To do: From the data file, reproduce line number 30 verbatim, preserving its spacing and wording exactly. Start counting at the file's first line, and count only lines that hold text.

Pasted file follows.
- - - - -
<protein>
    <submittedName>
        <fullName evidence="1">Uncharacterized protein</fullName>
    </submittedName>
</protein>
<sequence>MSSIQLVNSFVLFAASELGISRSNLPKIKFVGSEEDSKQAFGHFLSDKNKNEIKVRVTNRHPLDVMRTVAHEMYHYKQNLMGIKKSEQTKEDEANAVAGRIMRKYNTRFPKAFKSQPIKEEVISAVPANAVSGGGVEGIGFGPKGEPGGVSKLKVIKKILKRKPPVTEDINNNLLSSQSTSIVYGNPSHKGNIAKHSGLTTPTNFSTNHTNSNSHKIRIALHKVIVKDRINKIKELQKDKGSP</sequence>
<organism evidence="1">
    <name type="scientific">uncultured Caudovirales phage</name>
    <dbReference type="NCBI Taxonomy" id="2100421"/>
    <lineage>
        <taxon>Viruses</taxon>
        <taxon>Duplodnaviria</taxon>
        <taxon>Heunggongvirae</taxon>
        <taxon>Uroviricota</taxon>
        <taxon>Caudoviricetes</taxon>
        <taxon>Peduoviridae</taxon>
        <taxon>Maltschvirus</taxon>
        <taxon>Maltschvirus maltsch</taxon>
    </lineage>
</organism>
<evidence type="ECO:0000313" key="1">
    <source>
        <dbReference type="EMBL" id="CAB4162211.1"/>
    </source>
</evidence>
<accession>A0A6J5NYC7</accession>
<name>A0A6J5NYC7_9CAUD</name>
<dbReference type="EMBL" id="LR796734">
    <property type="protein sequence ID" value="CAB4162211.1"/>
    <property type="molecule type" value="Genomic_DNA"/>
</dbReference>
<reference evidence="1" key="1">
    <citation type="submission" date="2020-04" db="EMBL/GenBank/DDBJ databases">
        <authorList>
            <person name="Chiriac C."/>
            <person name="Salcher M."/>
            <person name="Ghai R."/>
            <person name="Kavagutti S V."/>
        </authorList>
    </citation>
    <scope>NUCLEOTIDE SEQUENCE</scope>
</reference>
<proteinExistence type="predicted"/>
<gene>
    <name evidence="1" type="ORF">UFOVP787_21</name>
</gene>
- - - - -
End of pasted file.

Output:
    <property type="molecule type" value="Genomic_DNA"/>